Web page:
The distributions of illite crystal (‘fundamental particle’) thickness in <0.2 μm fractions of 13 shale samples (from the Carpathian Foredeep, Poland), obtained using the Bertaut-Warren-Averbach X-ray diffraction method (MudMaster computer program), were analyzed and interpreted in terms of the mechanism of smectite illitization. All illite crystal thickness distributions in the analyzed shales are characterized by an ‘asymptotic’ shape. The origin of the asymptotic-type distributions is explained by the heterogeneity of illite crystals in shales, i.e. superposition of different populations of crystals, those included in illite-smectite (I-S) interstratifications, and those which occur as discrete illite. The analysis of the distributions in shales shows that the most frequent thickness class of illite crystals forming I-S is 2 nm. Discrete illite is composed of thicker crystals; though crystals as thin as 2 nm can also contribute to this population. The modeling of asymptotic distributions in shales by using a number of theoretical lognormal distributions shows that with progressive diagenesis, the mean thickness of illite crystals forming the I-S component increases gradually, whereas the discrete illite does not show a clear trend.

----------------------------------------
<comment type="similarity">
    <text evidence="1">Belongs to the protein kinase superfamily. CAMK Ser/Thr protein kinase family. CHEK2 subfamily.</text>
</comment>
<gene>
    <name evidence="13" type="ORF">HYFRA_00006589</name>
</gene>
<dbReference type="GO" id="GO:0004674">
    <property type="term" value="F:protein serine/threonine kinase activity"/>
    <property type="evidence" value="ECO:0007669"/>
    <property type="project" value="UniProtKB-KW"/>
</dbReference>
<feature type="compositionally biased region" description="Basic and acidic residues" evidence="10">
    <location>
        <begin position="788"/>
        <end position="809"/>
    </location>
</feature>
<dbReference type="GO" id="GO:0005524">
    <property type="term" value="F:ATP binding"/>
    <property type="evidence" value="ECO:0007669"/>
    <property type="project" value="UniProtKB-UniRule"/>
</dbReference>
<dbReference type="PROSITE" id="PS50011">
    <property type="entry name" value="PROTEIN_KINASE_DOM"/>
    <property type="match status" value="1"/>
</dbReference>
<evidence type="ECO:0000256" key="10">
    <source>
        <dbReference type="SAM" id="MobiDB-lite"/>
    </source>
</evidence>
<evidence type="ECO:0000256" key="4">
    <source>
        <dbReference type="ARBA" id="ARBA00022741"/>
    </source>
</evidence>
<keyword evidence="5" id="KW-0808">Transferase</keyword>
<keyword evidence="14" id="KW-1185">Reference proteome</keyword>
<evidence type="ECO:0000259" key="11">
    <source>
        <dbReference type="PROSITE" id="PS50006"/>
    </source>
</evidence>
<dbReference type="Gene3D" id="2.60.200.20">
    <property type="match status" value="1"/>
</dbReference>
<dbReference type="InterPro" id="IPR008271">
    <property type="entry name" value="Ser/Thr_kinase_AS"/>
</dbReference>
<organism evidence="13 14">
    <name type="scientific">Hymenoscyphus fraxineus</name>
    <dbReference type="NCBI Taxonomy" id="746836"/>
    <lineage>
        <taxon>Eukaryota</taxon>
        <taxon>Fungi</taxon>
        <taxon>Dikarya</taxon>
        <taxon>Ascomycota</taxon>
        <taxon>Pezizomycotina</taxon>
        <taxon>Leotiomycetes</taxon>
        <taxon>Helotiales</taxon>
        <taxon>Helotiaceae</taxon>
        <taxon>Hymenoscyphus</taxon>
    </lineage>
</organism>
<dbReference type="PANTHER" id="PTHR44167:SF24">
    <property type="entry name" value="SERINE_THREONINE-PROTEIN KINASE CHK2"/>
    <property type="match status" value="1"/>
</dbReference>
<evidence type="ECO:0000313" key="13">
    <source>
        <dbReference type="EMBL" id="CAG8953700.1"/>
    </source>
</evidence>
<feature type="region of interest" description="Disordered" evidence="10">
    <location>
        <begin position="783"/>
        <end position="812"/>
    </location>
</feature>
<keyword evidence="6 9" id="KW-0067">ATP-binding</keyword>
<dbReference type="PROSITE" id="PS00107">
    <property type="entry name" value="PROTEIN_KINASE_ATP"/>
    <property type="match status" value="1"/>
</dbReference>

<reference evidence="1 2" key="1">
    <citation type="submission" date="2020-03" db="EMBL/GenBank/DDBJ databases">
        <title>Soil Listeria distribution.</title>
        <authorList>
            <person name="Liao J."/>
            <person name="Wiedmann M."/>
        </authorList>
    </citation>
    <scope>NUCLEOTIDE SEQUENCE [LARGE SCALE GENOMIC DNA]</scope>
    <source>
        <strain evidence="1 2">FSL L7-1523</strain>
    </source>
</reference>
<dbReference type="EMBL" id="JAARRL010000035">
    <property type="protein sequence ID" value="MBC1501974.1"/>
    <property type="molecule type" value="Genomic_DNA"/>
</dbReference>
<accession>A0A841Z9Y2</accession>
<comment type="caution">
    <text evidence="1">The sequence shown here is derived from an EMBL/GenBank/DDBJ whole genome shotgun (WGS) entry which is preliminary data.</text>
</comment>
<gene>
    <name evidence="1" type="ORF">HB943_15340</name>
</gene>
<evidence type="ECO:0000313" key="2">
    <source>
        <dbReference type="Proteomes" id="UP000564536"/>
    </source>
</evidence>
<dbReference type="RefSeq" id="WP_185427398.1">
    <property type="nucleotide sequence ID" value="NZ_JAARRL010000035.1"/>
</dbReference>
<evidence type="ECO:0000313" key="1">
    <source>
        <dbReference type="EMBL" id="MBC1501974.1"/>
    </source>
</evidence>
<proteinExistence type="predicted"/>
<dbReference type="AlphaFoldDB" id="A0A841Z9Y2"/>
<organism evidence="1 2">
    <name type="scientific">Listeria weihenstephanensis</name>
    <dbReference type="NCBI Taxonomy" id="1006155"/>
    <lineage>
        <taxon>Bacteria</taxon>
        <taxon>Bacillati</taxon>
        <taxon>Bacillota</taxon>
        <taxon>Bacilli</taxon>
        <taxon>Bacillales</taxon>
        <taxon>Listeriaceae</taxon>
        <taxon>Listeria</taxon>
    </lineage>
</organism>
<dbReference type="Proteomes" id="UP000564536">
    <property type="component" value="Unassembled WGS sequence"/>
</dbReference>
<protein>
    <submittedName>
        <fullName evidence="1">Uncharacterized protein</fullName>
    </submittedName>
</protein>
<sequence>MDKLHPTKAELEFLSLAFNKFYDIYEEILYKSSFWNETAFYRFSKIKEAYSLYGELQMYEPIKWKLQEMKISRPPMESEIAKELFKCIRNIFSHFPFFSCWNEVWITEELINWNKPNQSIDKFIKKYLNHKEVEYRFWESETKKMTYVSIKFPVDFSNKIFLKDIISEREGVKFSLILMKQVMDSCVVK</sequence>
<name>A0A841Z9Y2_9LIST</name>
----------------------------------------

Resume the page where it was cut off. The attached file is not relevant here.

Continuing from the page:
The diverse origins of illite crystals in shales do not permit determination of the mechanism of smectite illitization from the evolution of the shape of the overall crystal-thickness distribution during diagenesis. Therefore, in order to understand the mechanism of smectite illitization in shales, an attempt was made to trace the relative gains and losses of crystals of different thicknesses during illitization. This approach indicates the following mechanism of smectite illitization in the investigated shales: dissolution of smectite monolayers accompanied by growth of 2 nm crystals which are largely of detrital origin. Nucleation of 2 nm illites seems to be very limited.